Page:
Gold bugs may not yet admit it. But almost everyone else knows by now. The market for the yellow metal became deeply infected by the asset price inflation disease emanating from Federal Reserve quantitative easing back in the years 2009-11. Speculative temperature soared as the story that mega money printing would usher in quickly high goods and services inflation went viral. When this failed to materialize the bust followed in slow motion. The episode has understandably detracted from gold’s so-called safe haven appeal albeit that its apologists can point out that the decline in its dollar price has not been out of line with that of the euro and yen in the past three years.
Yet several factors are working to form a solid base of demand for the yellow metal, the world’s principal non-fiat money. First, there is the likelihood of an eventual break-out of high inflation as the global monetary experiment led by the Fed and joined by the ECB and BoJ grows in dimension notwithstanding the Fed’s limp rate lift off. Second, there has been the extinction of any hard fiat money competition to the US dollar as ECB Chief Draghi has smashed any prospect that the euro would become a European Deutsche Mark and PM Abe staged his coup to clear out the old guard at the Bank of Japan. Third the erosion of bank secrecy in offshore centres coupled with US reporting requirements bring into focus gold’s quality of anonymity. Let’s take these points in turn.
When the world’s central bankers are all bemoaning that “inflation is too low”, is there really a live danger of high inflation in the longer term? Of course. Inflation will rise when market interest rates as manipulated by the central banks fall seriously behind their so-call neutral level. At some point this will rise – perhaps due to a flourishing of investment opportunity, perhaps due to a big further increase in budget deficits, perhaps due to a serious decline in personal savings, perhaps due to a flight out of the national money (whether yen, euros or dollars) as a tipping point is reached with respect to confidence in sustainability of public finances. And indeed beneath the immediate camouflage of low positive or negative interest rates there is remorseless deterioration in fiscal trends in the case of Europe or Japan.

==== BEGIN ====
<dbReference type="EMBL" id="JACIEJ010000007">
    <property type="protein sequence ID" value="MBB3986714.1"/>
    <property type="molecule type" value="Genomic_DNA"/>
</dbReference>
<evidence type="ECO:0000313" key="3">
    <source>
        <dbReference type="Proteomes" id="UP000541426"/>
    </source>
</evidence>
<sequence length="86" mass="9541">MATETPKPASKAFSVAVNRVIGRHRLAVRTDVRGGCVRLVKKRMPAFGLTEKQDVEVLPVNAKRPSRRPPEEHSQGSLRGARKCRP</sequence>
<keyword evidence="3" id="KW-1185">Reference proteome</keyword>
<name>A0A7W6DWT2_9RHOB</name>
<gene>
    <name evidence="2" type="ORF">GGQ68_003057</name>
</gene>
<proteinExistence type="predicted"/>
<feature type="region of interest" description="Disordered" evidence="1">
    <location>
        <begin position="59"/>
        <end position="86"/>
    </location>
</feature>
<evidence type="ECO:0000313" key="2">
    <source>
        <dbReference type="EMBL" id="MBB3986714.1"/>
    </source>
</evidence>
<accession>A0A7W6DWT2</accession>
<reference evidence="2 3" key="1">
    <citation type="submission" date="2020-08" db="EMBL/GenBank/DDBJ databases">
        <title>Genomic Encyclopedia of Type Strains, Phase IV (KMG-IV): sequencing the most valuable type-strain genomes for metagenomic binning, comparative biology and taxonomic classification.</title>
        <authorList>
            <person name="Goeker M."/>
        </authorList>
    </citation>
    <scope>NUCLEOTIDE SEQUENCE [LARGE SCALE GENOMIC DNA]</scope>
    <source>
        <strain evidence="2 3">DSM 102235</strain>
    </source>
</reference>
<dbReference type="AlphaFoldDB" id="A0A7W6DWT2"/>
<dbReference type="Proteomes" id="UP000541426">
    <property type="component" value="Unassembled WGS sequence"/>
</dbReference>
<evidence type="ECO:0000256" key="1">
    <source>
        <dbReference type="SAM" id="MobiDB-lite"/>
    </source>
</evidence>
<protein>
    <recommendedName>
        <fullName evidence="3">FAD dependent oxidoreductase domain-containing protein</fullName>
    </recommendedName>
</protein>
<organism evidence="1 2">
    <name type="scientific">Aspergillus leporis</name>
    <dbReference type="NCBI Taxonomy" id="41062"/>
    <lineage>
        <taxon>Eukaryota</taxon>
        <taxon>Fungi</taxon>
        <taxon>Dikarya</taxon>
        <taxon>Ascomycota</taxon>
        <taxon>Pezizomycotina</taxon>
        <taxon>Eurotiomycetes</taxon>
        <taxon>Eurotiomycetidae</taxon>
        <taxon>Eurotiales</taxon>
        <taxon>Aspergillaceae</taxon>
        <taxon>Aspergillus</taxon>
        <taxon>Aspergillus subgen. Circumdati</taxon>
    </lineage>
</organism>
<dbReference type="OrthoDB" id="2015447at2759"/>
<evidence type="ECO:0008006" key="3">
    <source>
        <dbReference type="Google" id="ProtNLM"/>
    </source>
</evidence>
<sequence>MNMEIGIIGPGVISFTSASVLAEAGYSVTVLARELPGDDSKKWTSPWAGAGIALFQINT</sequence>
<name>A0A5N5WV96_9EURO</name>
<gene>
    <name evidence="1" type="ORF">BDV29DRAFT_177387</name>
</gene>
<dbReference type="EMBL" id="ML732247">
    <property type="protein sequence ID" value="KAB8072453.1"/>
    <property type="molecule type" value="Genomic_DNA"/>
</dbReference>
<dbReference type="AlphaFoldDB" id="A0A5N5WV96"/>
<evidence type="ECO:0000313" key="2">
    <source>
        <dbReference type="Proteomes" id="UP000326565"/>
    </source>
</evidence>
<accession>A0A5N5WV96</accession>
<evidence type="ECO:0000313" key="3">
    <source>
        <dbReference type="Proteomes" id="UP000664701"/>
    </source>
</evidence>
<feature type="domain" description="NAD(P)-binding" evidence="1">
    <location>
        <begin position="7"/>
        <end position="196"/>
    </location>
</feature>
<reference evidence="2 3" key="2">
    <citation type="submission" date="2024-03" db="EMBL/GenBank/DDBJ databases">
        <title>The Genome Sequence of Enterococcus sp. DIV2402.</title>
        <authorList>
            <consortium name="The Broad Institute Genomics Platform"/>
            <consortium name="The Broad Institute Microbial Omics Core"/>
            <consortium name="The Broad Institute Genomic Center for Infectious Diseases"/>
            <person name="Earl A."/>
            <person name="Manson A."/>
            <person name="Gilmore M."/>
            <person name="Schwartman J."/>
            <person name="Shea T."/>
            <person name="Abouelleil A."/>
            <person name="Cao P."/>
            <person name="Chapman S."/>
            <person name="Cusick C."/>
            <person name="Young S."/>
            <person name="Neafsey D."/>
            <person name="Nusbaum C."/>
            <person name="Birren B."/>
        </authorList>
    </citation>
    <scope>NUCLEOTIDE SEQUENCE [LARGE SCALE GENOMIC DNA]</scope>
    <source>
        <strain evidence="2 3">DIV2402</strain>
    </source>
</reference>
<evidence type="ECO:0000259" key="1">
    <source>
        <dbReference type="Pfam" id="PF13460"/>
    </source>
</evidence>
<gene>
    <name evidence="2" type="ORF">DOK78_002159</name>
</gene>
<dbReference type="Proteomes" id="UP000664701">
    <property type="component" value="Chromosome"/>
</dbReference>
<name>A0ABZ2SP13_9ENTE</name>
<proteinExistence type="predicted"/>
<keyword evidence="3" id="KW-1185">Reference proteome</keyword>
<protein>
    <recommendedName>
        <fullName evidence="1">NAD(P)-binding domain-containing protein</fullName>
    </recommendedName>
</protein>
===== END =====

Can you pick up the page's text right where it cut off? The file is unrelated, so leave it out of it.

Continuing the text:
With all monetary systems now completely dislocated from a stable high-powered money pivot and central bankers practising data dependent policy management and monitoring distorted price measures one can only fear the worst in terms of future monetary stabiiity. Higher inflation with nominal interest rates piloted at a feeble level and tax levied on nominal income albeit negative in real terms is a situation where gold comes into its own. Yes its real price even today might be twice what it was when the greenback went back on to a metallic standard following the Civil War but given the extent to which world income growth and modern uncertainties have fuelled the overall demand for gold even though now without a core coin or bank reserve component as in the days of the gold standard, is that at all surprising?
True there is a high probability that the feared inflation shock will come in the next business cycle rather than this, given the danger that now inflated asset markets – especially Silicon Valley, high-yield bonds, private equity, for example – will tumble and bring recession. But the response to that downturn is likely to include a ratcheting up of monetary experimentation with raised inflationary risk for further ahead. And we should have no illusions – the fantastic asset price inflation which Mario Draghi is bringing about in Europe, most of all in French, Spanish and Italian government bonds, followed closely by German property and European equities – could end with such a powerful asset price deflation and financial crisis, that the euro collapses before disintegrating. That is a positive scenario for gold and the dollar.
Not so long ago Europe was the provider not just of the world’s hardest money, the DM, but also the most secure offshore tax havens. Soon all that will remain of these tax havens will be safe-keeping boxes in underground vaults. These won’t just contain gold – but also jewellery and fine art. Yet gold has inherent advantages in this competition for vault space. It comes in highly standardized units tradable in highly liquid markets boasting high value relative to mass and weight whose authenticity is immediately apparent. Alchemy will never succeed. By contrast one can only imagine the likely technological progress in copying fine art or in manufacturing fine diamonds – not to mention the science of copying authentication documents. And as to price predictability – who would not rather wager on the value of gold 20 years from now rather than today’s most popular artist?